“We are supporting in the enforcement of judicial decisions,” Issa explains, “and facilitating for victims and survivors to get justice, and improve procedural safeguards in judicial proceedings. We are strengthening the independence and accountability of the judiciary, enhancing the capacities of the penitentiary system, and supporting the implementation and reporting on the [national] Action Plan on Prevention of Abuse, Exploitation and Violence Against Children in Sierra Leone.”
Issa said DCI-SL also supports victims and survivors with psychological intervention which helps them to recover from the consequences of abuse that are often long-lasting and difficult to deal with, as well as any potential psychological effects that may develop later in life.
He maintained that the role of the organization is to monitor and document cases of sexual violence, as in 2019 they monitored over 500 cases that were in conflict with the law. But, he says, during these processes they encounter a lot of challenges including ensuring survivors’ access to free medical treatments for sexual violence, and carrying out legal and policy interventions to respond to the needs of victims of abuse, as well as the needs of other vulnerable children in communities.
Director of Gender and Family Support Unit (FSU) at the Sierra Leone Police, AIG Mustapha Kamara says the FSU department deals with sexual offense cases that are reported to the police by various people, and after investigation they send the file to the Attorney General’s Office and the Minister of Justice, who review the cases directly.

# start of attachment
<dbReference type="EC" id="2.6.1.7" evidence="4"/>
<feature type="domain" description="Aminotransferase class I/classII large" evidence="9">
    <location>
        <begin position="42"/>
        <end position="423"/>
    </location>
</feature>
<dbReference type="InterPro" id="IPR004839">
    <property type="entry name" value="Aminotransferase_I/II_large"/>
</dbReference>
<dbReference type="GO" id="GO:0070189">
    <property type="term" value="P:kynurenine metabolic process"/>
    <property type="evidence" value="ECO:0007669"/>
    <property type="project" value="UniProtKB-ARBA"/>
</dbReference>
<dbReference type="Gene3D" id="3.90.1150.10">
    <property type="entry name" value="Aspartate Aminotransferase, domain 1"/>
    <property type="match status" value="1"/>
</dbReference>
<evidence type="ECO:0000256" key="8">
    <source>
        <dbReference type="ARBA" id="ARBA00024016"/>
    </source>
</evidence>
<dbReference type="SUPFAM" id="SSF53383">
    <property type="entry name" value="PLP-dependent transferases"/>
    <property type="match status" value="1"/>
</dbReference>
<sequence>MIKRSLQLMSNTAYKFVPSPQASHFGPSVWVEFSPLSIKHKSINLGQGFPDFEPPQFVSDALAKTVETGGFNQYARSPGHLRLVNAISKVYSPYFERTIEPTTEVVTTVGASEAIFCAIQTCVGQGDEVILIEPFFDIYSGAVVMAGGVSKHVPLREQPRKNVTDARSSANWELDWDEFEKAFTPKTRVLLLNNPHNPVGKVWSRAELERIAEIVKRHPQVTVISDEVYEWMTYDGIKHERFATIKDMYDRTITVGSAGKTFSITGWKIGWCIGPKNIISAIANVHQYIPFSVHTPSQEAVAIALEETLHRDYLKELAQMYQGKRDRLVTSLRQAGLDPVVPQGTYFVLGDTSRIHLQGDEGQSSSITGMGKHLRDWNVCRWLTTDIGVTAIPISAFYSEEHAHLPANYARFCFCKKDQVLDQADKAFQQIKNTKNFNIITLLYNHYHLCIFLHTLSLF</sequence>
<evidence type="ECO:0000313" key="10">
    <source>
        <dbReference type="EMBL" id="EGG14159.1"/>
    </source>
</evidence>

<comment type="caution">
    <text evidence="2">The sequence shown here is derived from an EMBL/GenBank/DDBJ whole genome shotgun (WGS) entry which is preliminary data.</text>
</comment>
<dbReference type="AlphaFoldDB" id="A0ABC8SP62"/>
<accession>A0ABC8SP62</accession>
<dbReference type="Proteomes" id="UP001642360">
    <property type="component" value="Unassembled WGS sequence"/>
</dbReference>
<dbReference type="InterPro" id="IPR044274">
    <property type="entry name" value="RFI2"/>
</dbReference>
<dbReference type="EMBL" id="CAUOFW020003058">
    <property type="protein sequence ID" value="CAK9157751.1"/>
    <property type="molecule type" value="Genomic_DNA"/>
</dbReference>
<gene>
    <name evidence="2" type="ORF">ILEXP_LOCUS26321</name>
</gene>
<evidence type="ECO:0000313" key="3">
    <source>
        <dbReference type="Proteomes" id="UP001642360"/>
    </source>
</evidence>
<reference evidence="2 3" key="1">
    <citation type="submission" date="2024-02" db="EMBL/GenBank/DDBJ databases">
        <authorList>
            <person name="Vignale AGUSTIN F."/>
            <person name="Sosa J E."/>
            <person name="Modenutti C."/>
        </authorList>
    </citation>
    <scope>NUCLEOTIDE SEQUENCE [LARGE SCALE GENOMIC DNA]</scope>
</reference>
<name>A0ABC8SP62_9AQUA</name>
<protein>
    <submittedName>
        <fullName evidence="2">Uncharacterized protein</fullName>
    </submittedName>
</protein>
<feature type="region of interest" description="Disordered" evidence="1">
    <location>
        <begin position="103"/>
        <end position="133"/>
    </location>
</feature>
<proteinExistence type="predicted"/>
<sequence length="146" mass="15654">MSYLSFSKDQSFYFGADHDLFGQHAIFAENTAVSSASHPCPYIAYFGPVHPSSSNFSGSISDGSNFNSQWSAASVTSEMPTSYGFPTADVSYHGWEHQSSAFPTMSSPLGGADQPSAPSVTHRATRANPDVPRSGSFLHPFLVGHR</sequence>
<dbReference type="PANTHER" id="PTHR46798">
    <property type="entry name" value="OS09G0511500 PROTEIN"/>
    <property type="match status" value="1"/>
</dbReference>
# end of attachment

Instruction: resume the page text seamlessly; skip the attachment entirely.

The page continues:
He noted that they have done several trainings for their staff on sexual violence against children to make sure that they handle those issues with respect.
He said the FSU recorded over 3000 cases in 2019, but admits they are aware that many times, cases are compromised when families negotiate outside of court with the accused person, even after they have made an official report, which causes further problems for dealing with such cases. Once a case is compromised, he says, it becomes more difficult for the survivor to get justice.
“I am happy with the new Sexual Offenses Act, which is the 2019 Act,” he says, “because there is now a whole provision for those who settle [out of court] with sexual assault matters, and the penalty awarded in the event that [a case is compromised is that] he or she pays a fine of 10 million Leones or gets up to one year imprisonment. So that will help deter perpetrators of committing those offenses.”
He said the Sierra Leone police are law enforcers, so if anyone goes against the law, they have the mandate to enforce it.
“We are there to make sure that offenders are brought to justice,” he says, “but all by ourselves we cannot do it, except we work with community stakeholders, and also with medical doctors, because they [help to] certify that yes, the allegations made by the victim is correct.”
Similar to the statement from Alison French of the Rainbo Initiative, AIG Kamara also underscored the importance of the country needing a forensic laboratory, to improve their ability to successfully document and prosecute cases involving sexual assault in the country.